Our Wildlife

Caring for and living with our local species

Our most critically endangered
local species

The Western Ringtail Possum

Psuedocheirus Occidentalis

Ngawayir (Noongar Language)

Conservation status: Critically Endangered

Photo: Sue Morris

If we don’t act now, the Western Ringtail Possum is likely to become extinct in the wild.

It’s estimated that there are 8000 of these adorable little marsupials left in Western Australia’s south west.

In fact, they are listed as critically endangered under the WA Wildlife Conservation Act (1950), which is only one step away from extinction. South West residents are lucky to share their back yard with a critically endangered species. We are calling on our community to take action and help us protect and conserve this unique marsupial before it’s too late.

The species faces several threats to its survival, including habitat destruction and fragmentation, predation by foxes, feral cats and domestic pets, and death from vehicle strikes.

Here’s an idea of some of the costs involved with conservation activities:
  • $350 will buy a transponder tag for monitoring possums in the wild.
  • $30 will buy a months’ worth of milk for sick or injured possums.
  • $35 will buy a specialised nest box.
  • $50 will buy 64 Peppermint tree seedlings for revegetating habitat.
  • $70-$1600 heat pads and incubators for possums in care.

Baudins, Carnaby and Red -Tailed Forest Black Cockatoo

Calyptorhynchus baudinii | Calyptorhynchus latirostris | Calyptorhynchus banksii

Ngoolark | karak (Noongar Language)

Conservation status: Critically Endangered

Photo: Sue Morris

Southwestern Australia is home to three black-cockatoo species – Baudin’s Black-Cockatoo, Carnaby’s Black-Cockatoo, and the southwestern subspecies, the Forest Red-tailed Black-Cockatoo.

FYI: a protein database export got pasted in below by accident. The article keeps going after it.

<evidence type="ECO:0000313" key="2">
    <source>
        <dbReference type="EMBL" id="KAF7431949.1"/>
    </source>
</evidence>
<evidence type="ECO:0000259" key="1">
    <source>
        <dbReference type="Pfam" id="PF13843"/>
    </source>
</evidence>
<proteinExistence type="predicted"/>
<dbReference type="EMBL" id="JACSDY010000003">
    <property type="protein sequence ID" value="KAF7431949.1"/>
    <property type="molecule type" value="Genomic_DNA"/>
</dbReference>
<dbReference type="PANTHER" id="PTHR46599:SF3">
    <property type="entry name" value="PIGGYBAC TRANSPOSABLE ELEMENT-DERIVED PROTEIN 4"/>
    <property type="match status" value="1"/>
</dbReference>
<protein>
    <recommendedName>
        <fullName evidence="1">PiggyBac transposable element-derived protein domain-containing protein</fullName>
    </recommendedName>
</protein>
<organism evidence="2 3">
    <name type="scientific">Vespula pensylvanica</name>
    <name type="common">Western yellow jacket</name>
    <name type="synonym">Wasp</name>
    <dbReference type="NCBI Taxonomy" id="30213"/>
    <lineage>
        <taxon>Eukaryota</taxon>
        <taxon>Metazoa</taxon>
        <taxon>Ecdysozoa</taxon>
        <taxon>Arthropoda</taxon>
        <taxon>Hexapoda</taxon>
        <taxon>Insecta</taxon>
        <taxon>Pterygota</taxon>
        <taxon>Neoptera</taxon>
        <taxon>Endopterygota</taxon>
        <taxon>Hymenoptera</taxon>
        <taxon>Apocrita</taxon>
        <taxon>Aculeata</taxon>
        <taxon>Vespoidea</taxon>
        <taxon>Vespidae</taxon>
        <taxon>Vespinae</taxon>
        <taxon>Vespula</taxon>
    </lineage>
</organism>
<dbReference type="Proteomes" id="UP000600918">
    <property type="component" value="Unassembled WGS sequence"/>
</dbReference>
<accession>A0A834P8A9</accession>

All three of these iconic Western Australian birds are currently listed as threatened under both state and federal legislation.

In fact, they are listed as critically endangered under the WA Wildlife Conservation Act (1950), which is only one step away from extinction. South West residents are lucky to share their back yard with a critically endangered species. We are calling on our community to take action and help us protect and conserve this unique birds before it’s too late.

The species faces several threats to its survival, including habitat destruction and fragmentation, predation by foxes, feral cats and domestic pets; and death from vehicle strikes.

There are a number of threats facing Carnaby’s Black-Cockatoo:
  • Habitat fragmentation, particularly in the northern and eastern areas of the Wheatbelt. Most habitat suitable for breeding and feeding in the Wheatbelt has been cleared entirely or fragmented. In addition, clearing of heathland surrounding breeding sites has reduced the survival rate of fledglings by decreasing the available food sources for the young
  • Removal of nest hollows for use as firewood or just to make properties look ‘tidy’. Much woodland lacks hollows, and it takes over 100 years for woodland seedlings to mature and form hollows suitable for nesting
  • Competition for hollows from other species
  • Loss of native food sources caused by urban development on the Swan coastal plain
  • Poaching: illegal poaching is still a threat – trees are often cut down or the hollow severely damaged when young and eggs are taken, removing breeding sites
  • Invasive species: other bird species such as the Galah and the Western Long-billed Corella are extending their range in the Wheatbelt and are competing with and excluding Carnaby’s Black-Cockatoos from traditional nest hollows.
You can help protect our Cockatoos:
  • Protect existing hollows
  • Protect remnant vegetation and banksia heathlands that support cockatoos

How can I help wildlife in my garden?

Pets away while possums play program

Celebrating responsible pet owners!

‘Pets Away, Possums Play’ is a campaign designed to remind pet owners that keeping pets (especially cats and dogs) contained at night reduces injury and death to the critically endangered Western Ringtail Possum, and has the ripple effect of protecting other urban native wildlife.

A Geocatch Program GeoCatch

How to make a Possum Drey

Possum Friendly Plants

Trees

Agonis flexuosa (WA Peppermint)